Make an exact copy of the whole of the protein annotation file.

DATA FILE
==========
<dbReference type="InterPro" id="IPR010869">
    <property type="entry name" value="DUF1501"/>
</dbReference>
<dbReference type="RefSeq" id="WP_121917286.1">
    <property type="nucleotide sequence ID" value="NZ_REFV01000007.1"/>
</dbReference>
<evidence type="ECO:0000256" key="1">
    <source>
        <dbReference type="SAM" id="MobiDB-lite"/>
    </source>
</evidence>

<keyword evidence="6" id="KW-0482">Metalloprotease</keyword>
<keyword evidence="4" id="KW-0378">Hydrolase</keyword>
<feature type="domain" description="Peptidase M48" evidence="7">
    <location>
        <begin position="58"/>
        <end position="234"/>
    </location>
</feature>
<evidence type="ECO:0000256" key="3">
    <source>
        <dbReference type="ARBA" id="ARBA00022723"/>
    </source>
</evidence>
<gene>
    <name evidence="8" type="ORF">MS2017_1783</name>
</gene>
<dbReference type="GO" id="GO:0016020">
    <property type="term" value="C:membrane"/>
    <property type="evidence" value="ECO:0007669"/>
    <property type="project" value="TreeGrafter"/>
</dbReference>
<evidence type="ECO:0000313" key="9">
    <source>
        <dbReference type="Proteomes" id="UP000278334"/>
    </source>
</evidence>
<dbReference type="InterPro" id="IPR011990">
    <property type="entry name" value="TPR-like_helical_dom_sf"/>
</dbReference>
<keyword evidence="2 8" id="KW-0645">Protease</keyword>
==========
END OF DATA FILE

<dbReference type="InterPro" id="IPR010869">
    <property type="entry name" value="DUF1501"/>
</dbReference>
<dbReference type="RefSeq" id="WP_121917286.1">
    <property type="nucleotide sequence ID" value="NZ_REFV01000007.1"/>
</dbReference>
<evidence type="ECO:0000256" key="1">
    <source>
        <dbReference type="SAM" id="MobiDB-lite"/>
    </source>
</evidence>

<keyword evidence="6" id="KW-0482">Metalloprotease</keyword>
<keyword evidence="4" id="KW-0378">Hydrolase</keyword>
<feature type="domain" description="Peptidase M48" evidence="7">
    <location>
        <begin position="58"/>
        <end position="234"/>
    </location>
</feature>
<evidence type="ECO:0000256" key="3">
    <source>
        <dbReference type="ARBA" id="ARBA00022723"/>
    </source>
</evidence>
<gene>
    <name evidence="8" type="ORF">MS2017_1783</name>
</gene>
<dbReference type="GO" id="GO:0016020">
    <property type="term" value="C:membrane"/>
    <property type="evidence" value="ECO:0007669"/>
    <property type="project" value="TreeGrafter"/>
</dbReference>
<evidence type="ECO:0000313" key="9">
    <source>
        <dbReference type="Proteomes" id="UP000278334"/>
    </source>
</evidence>
<dbReference type="InterPro" id="IPR011990">
    <property type="entry name" value="TPR-like_helical_dom_sf"/>
</dbReference>
<keyword evidence="2 8" id="KW-0645">Protease</keyword>